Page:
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Is Syrian Crisis Will Lead to Third Word War?

Dr. Bawa Singh

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[yt_dropcap type=”square” font=”” size=”14″ color=”#000″ background=”#fff” ] S [/yt_dropcap]yria has been passing through the throes of civil war. Due to this crisis, out of approximately 23 million Syrian population, about 500.000 people have been killed. The Syrian refugee crisis has been conceived more critical in the post-World War-II era. About 7 million people have been displaced internally, and about 3 million people had left the country,

Turkey being the largest refugee-hosting country. Currently, Syria has lost infrastructure, economy, along with exponential increasing poverty sans basic necessities. Although, the Syrian crisis has started at the local level, but now it has taken the shape of a global problem.

Currently, the Syrian War has been divided into major two groups, one led by the US and the other one by Russia. Most of the countries from the Middle East Asia have joined the US group, and some of the countries from the same region have joined the Russia side to oppose and support the Syrian regime. On 6th April 2017, the US attacked Syria’s Shayrat Airbase by 60 Tomahawk cruise missiles. Russia has warned the US with grave consequences if these attacks will continue. Many electronic and print media reports anticipating that it could turn into a World War-III. The main focus of this piece is to see, what shape it could take and how it can be sorted out?  

What is a Syrian Crisis?

Though the Syrian minorities had played a pivotal role in the liberation of it from the millennium subjugation, but these minorities (Sunni Islam -68.4%; Shia Islam -3.2%; Alawism -11.3%; Druze -3.2%; Nusayrism -1.3%; Alevism -0.7%; Yazidism -0.2%; Christianity -11.2%; Others -0.5%) have felt betrayed upon taking over the Assad regime by the Baath Party under the leadership of Hafez al-Assad (1970-2000). Assad’s long reign of authoritarianism and totalitarianism since the 1970s, characterized by the lack of political freedoms, high unemployment, limited opportunities for upward mobility, corruption, nepotism, and exponential growing poverty which had fuelled the public disgruntlement. The Sunni people (74%), have been ruled by an Assad family belongs to a minority -the Alawites (11.3%), a part of the Shia sect. Moreover, Arab Spring and successful boisterous demonstration and protests in Egypt, Tunisia, and in other neighboring countries have encouraged the Syrian people to rise against the authoritarianism regime. The peaceful demonstrations against the incumbent regime of Bashar al-Assad (2000-till date), has been started in March 2011 as the Syrians were encouraged and inspired by the successful protest marches against the governments of Egypt, Tunisia, and several other Arab states.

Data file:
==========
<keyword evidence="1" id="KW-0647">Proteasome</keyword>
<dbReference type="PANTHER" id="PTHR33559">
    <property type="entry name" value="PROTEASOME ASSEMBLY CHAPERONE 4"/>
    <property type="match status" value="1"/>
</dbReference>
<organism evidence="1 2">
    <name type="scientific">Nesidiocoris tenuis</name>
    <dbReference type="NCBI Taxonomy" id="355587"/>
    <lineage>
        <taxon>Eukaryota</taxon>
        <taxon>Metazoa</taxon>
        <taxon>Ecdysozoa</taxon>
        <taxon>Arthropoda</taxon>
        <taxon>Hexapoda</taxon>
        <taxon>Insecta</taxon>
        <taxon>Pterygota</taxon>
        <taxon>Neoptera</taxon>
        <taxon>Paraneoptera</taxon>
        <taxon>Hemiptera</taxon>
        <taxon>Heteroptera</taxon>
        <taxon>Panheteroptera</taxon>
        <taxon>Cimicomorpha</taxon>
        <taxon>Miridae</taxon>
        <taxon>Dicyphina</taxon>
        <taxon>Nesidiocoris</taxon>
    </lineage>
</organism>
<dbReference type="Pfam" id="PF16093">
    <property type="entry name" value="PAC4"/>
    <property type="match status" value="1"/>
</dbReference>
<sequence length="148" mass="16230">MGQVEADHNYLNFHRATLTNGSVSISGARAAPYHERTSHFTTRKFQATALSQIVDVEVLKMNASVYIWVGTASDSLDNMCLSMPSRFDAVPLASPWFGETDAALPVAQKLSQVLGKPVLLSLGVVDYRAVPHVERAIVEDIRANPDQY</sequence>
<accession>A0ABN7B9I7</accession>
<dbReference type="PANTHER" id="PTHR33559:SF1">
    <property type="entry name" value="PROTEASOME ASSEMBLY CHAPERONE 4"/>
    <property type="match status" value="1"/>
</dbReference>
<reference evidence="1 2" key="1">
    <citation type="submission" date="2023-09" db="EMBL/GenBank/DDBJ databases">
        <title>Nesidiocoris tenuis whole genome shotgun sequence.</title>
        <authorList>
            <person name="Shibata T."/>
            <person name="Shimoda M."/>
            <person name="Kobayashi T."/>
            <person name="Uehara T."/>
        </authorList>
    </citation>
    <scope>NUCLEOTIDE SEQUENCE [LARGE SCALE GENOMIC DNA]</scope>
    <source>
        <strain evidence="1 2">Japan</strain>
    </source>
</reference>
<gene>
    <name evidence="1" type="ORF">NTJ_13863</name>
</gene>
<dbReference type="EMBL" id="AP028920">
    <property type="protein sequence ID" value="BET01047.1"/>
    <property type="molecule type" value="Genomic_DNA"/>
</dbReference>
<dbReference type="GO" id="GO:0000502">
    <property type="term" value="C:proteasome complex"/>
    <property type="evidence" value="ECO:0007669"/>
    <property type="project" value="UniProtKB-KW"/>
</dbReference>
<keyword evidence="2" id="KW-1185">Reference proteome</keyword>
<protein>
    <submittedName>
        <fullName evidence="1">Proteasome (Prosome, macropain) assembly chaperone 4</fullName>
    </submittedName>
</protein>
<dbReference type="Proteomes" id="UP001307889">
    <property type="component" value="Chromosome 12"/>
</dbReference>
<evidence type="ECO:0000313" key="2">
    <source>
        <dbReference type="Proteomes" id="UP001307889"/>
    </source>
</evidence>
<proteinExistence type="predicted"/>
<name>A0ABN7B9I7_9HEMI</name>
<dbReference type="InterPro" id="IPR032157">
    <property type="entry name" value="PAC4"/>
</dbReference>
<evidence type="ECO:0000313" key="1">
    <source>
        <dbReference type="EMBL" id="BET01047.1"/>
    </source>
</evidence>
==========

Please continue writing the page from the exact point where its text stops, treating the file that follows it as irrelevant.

Syrian War –A Humanitarian Crisis

The unrest has been started on 15 March 2011. The boisterous demonstrations and protests have organized by the rebel groups, demanding the oust of the President Bashar al-Assad along with the relinquishment of political power by the Ba’ath Party, which has been ruling Syria since 1971.

To pacify the protests and demonstrations by the rebels, the Syrian Army was deployed in April 2011. In reciprocation, the Syrian Army has opened the fires on civilian protesters. As the suppressions ensued, some of the Syrian Army officers had formed the Free Syrian Army (FSA). It was formed with the objectives of protecting the Syrian people from the Assad regime’s suppression and repression and overthrowing the totalitarianism government. The law and order situation had deteriorated into a complete armed rebellion. Now, the Syrian crisis has been involving two groups. On the one hand, the incumbent government led by Bashar al –Assad has been supported by the Russia, Iran, China and Hezbollah (Shi’a Islamist militant group and political party based in Lebanon ) and wheras on the contrary, liberal groups like Free Syrian Army, Southern Front Forces, Army of Islam, and Kurdish Forces fighing against the Assad regime supported by the US, Turkey, Saudi Arabia and some Gulf countries. The terrorist groups like Al-Nusrah Front (A Syrian Al-Qaeda branch) and ISIS have also been fighting against the Syrian regime

After the World War-II, the Syrian crisis has been known as the biggest humanitarian crisis. More than half of the population has been one or the other way has been affected by the crisis. As per the reports of the UNHRC, the war crimes have been committed against the Syrian people. The violations of human rights and crimes against the Syrian people included such as murders, atrocities, rapes and enforced disappearances. The civilian peoples have been denied the access to the food, water, and health services along with sexual violence throughout the war by the rebels as well as the authoritarian regime. There are an approximately 1/3 of the Syrian population have been displaced internally. About 4.1 million people had fled to neighbouring countries, including Jordan and Turkey, to escape the violence since 2011.